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An overview of single-cell RNA sequencing and spatial transcriptomics

Single-cell RNA sequencing (scRNA-seq) has become the most established and widely used technique within single-cell analysis. Spatial transcriptomics is quickly following in the footsteps of scRNA-seq, with spatially resolved transcriptomics named Method of the Year by Nature in 2020.

Single-cell RNA sequencing

Single-cell transcriptomics, or scRNA-seq, is widely used for analysing the transcriptome of single-cell populations. With scRNA-seq, gene expression profiling can explore genotype-phenotype relationships at the fine-grained single-cell level.

Minute changes in a single cell can often lead to system-wide changes. For example, a cancer cell can undergo mutations that render it resistant to therapy, leading to changes in the composition of the entire cellular population of the tumour during treatment.

Recent years have seen scRNA-seq integrated into biomedical research, and huge scope still remains for the application of this technology in the future (see Table 1).

Table 1: Current and future applications of scRNA-seq analysis. Adapted from: A hitchhiker’s guide to single-cell transcriptomics and data analysis pipelines (Nayak & Hasija, 2021).

scRNA-seq methods

The first step in scRNA-seq protocols is preparing the samples for analysis – single cells need to be dissociated from their original tissue samples. Tissues are digested enzymatically, or cells released mechanically, before capturing individual cells from the single cell suspension. Several capture methods are commonly used including multi-plate methods (combined with FACS), microfluidics and laser capture microdissection.

Once single cells have been obtained, RNA needs to be isolated and the same steps as bulk RNA sequencing can be followed. These steps involve the reverse transcription of mRNA to synthesise cDNA, the addition of unique molecular identifiers and finally cDNA amplification and sequencing.

Choosing single-cell and spatial analysis technologies

Spatial analysis

Spatial transcriptomics enables researchers to measure all gene activity in a sample, and map where each gene activity is occurring relative to all other activity. Retaining spatial context when studying the molecular information of a tissue allows researchers to visualise changes happening in situ and begin to piece together complex cause and-effect relationships between cellular changes.

There are two main methods of spatial analysis. Firstly, fluorescence in situ hybridisation (FISH)-methods, where transcripts are directly labelled in tissue sections to enable single-cell locations to be visualised. The second method is based on scRNA-seq, which profiles whole transcriptomes after cellular dissociation. This method is associated with the additional challenge of linking the transcriptomes back to their original location.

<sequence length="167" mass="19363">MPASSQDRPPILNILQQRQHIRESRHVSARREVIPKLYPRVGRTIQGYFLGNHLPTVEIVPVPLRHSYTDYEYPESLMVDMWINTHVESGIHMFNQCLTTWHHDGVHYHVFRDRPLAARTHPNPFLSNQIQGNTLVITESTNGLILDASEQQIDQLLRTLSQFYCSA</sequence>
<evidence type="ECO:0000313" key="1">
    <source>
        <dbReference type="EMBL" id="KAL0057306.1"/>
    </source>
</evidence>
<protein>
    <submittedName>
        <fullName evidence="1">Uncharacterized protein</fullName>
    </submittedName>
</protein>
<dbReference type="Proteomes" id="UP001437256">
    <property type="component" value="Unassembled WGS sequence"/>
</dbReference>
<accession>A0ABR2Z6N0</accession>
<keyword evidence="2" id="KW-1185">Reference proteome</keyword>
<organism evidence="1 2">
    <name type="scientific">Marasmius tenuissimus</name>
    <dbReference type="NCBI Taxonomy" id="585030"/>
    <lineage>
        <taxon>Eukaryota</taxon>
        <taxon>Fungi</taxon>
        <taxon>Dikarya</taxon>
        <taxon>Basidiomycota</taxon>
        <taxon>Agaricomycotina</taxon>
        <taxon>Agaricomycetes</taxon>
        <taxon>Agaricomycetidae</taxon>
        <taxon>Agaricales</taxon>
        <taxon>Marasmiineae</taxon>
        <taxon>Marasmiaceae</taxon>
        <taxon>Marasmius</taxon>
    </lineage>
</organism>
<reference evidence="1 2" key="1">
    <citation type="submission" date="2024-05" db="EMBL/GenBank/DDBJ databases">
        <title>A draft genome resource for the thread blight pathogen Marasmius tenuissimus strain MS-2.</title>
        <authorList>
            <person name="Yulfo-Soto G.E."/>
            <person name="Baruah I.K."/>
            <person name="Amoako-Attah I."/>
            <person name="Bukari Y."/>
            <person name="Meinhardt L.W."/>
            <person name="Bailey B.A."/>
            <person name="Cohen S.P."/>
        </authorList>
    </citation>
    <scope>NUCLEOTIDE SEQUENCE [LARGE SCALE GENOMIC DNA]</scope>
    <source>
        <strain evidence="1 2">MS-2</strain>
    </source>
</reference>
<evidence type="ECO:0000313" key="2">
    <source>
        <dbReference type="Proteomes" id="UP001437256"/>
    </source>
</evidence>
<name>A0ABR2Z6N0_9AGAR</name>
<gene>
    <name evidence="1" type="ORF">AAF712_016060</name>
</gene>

Next generation FISH technologies

Recent years have seen FISH methods updated and integrated into single-cell and spatial workflows. Examples include multiplexed error-robust fluorescence in situ hybridization (MERFISH), sequential fluorescence in situ hybridisation (seqFISH) and spatially-resolved transcript amplicon readout mapping (STARmap).

Interview: A Spotlight On: Spatial Transcriptomics – Jeffrey Moffitt, Assistant Professor, Harvard Medical School

Spatial transcriptomics

Building on scRNA-seq, spatial transcriptomic techniques use oligonucleotide microarrays to capture RNA transcripts across a tissue section, followed by next-generation sequencing (see Figure 1). These workflows have enabled high-resolution tissue maps with associated transcriptomic data.

Figure 1: Spatial transcriptomics experimental procedure and example results. (a) Oligonucleotide capture of RNA transcripts across tissue sections followed by detachment and sequencing. (b) Spatial map of human squamous cell carcinoma using capture spot RNA mixtures devolved by cell type. Taken from: Integrating single-cell and spatial transcriptomics to elucidate intercellular tissue dynamics (Longo et al., 2021).

Examples of spatial transcriptomic techniques include Visium spatial gene expression (10x Genomics), high-definition spatial transcriptomics (HDST) and slide-seq.

Integrating spatial technology adds another layer of complexity into single-cell analysis. It is essential that the sample preparation and cell capture methods are capable of retaining the original spatial localisation of each cell within a tissue. The analysis can then be mapped back to the original tissue section, allowing visualisation of the molecular information in situ.

Report: Advances in Single-Cell and Spatial Analysis 3rd Edition

A guide to single-cell sequencing and spatial analysis